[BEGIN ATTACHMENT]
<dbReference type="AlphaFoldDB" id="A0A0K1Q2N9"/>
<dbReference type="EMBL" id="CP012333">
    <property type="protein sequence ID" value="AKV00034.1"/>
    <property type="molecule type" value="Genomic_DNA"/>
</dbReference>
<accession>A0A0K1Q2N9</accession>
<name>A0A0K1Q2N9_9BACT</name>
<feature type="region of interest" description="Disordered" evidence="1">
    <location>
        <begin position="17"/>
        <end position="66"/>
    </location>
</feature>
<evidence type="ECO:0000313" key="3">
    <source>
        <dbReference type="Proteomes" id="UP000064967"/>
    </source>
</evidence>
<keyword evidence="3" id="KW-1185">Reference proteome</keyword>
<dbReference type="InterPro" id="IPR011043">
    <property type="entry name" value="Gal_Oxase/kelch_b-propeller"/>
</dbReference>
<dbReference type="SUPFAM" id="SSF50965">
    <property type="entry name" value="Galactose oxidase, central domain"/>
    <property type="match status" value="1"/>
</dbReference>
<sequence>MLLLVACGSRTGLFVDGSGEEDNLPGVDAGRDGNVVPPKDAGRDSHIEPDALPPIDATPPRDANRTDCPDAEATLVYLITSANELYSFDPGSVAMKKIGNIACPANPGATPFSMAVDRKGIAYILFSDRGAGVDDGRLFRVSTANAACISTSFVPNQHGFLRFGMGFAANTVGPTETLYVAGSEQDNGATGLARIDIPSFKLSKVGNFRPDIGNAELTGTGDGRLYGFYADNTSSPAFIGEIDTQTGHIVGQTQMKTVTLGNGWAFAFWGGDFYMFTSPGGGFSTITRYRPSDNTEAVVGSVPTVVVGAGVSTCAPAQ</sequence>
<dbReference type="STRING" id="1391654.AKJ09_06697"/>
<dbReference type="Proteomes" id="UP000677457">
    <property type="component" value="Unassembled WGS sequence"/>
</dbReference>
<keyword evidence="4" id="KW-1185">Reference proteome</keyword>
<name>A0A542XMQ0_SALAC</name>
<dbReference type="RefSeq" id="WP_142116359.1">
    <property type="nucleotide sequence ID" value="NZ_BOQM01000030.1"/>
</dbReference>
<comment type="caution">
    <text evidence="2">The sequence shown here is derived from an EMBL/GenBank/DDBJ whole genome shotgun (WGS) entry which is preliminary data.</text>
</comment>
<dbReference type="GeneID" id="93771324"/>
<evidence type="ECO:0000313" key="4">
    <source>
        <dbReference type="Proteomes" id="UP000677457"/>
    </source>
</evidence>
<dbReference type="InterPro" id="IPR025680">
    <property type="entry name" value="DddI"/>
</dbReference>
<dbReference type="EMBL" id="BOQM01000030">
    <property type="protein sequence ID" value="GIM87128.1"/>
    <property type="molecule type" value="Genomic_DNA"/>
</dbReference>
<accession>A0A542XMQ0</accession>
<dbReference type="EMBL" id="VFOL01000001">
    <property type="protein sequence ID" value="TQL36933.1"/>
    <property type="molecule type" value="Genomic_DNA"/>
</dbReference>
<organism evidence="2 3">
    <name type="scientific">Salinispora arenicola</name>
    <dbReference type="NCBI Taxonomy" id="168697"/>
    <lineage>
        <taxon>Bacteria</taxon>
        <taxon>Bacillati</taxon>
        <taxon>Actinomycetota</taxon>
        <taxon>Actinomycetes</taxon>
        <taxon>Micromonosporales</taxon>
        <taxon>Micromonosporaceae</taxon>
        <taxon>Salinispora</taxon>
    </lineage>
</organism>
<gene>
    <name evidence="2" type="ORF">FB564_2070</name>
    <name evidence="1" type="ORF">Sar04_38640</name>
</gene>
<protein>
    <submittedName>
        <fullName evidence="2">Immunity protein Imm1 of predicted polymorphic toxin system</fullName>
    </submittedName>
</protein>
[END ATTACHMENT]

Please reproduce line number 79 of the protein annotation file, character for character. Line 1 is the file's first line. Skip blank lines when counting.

</protein>